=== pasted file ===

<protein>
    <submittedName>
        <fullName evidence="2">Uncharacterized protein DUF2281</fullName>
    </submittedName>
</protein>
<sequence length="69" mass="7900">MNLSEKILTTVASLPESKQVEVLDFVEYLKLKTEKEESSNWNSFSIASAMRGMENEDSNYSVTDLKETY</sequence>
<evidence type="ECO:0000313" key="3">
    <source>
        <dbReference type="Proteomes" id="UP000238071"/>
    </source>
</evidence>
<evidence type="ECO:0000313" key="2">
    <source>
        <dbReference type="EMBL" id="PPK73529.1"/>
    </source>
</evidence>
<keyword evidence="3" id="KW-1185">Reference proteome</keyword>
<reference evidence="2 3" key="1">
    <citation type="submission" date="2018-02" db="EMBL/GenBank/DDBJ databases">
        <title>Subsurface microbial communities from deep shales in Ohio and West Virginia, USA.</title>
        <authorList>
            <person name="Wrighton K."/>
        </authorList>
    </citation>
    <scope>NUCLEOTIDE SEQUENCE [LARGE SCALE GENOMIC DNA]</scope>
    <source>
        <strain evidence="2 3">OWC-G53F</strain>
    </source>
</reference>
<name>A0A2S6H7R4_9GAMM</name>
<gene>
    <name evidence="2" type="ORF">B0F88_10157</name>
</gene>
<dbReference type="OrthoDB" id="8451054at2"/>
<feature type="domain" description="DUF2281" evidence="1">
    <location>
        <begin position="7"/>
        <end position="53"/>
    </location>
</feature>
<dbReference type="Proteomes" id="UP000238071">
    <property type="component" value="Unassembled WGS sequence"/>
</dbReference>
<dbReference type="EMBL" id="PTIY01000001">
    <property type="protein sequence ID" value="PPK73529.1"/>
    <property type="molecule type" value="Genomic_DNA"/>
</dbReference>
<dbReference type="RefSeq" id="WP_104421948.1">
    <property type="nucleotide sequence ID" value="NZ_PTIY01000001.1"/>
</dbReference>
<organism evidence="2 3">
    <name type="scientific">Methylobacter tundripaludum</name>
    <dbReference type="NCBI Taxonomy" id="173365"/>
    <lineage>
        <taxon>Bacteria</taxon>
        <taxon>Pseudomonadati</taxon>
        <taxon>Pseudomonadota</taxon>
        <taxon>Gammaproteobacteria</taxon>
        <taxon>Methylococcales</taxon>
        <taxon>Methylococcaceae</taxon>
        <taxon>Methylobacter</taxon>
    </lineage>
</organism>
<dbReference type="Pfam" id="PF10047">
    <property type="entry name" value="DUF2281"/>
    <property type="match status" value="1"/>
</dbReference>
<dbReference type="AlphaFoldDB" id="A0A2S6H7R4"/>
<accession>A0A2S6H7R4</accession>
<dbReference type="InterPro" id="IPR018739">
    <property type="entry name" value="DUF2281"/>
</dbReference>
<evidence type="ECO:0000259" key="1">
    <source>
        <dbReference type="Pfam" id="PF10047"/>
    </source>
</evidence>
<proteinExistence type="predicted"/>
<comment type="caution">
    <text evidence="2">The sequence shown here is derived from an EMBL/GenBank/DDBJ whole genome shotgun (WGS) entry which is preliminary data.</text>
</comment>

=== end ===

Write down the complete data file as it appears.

<protein>
    <submittedName>
        <fullName evidence="2">Uncharacterized protein DUF2281</fullName>
    </submittedName>
</protein>
<sequence length="69" mass="7900">MNLSEKILTTVASLPESKQVEVLDFVEYLKLKTEKEESSNWNSFSIASAMRGMENEDSNYSVTDLKETY</sequence>
<evidence type="ECO:0000313" key="3">
    <source>
        <dbReference type="Proteomes" id="UP000238071"/>
    </source>
</evidence>
<evidence type="ECO:0000313" key="2">
    <source>
        <dbReference type="EMBL" id="PPK73529.1"/>
    </source>
</evidence>
<keyword evidence="3" id="KW-1185">Reference proteome</keyword>
<reference evidence="2 3" key="1">
    <citation type="submission" date="2018-02" db="EMBL/GenBank/DDBJ databases">
        <title>Subsurface microbial communities from deep shales in Ohio and West Virginia, USA.</title>
        <authorList>
            <person name="Wrighton K."/>
        </authorList>
    </citation>
    <scope>NUCLEOTIDE SEQUENCE [LARGE SCALE GENOMIC DNA]</scope>
    <source>
        <strain evidence="2 3">OWC-G53F</strain>
    </source>
</reference>
<name>A0A2S6H7R4_9GAMM</name>
<gene>
    <name evidence="2" type="ORF">B0F88_10157</name>
</gene>
<dbReference type="OrthoDB" id="8451054at2"/>
<feature type="domain" description="DUF2281" evidence="1">
    <location>
        <begin position="7"/>
        <end position="53"/>
    </location>
</feature>
<dbReference type="Proteomes" id="UP000238071">
    <property type="component" value="Unassembled WGS sequence"/>
</dbReference>
<dbReference type="EMBL" id="PTIY01000001">
    <property type="protein sequence ID" value="PPK73529.1"/>
    <property type="molecule type" value="Genomic_DNA"/>
</dbReference>
<dbReference type="RefSeq" id="WP_104421948.1">
    <property type="nucleotide sequence ID" value="NZ_PTIY01000001.1"/>
</dbReference>
<organism evidence="2 3">
    <name type="scientific">Methylobacter tundripaludum</name>
    <dbReference type="NCBI Taxonomy" id="173365"/>
    <lineage>
        <taxon>Bacteria</taxon>
        <taxon>Pseudomonadati</taxon>
        <taxon>Pseudomonadota</taxon>
        <taxon>Gammaproteobacteria</taxon>
        <taxon>Methylococcales</taxon>
        <taxon>Methylococcaceae</taxon>
        <taxon>Methylobacter</taxon>
    </lineage>
</organism>
<dbReference type="Pfam" id="PF10047">
    <property type="entry name" value="DUF2281"/>
    <property type="match status" value="1"/>
</dbReference>
<dbReference type="AlphaFoldDB" id="A0A2S6H7R4"/>
<accession>A0A2S6H7R4</accession>
<dbReference type="InterPro" id="IPR018739">
    <property type="entry name" value="DUF2281"/>
</dbReference>
<evidence type="ECO:0000259" key="1">
    <source>
        <dbReference type="Pfam" id="PF10047"/>
    </source>
</evidence>
<proteinExistence type="predicted"/>
<comment type="caution">
    <text evidence="2">The sequence shown here is derived from an EMBL/GenBank/DDBJ whole genome shotgun (WGS) entry which is preliminary data.</text>
</comment>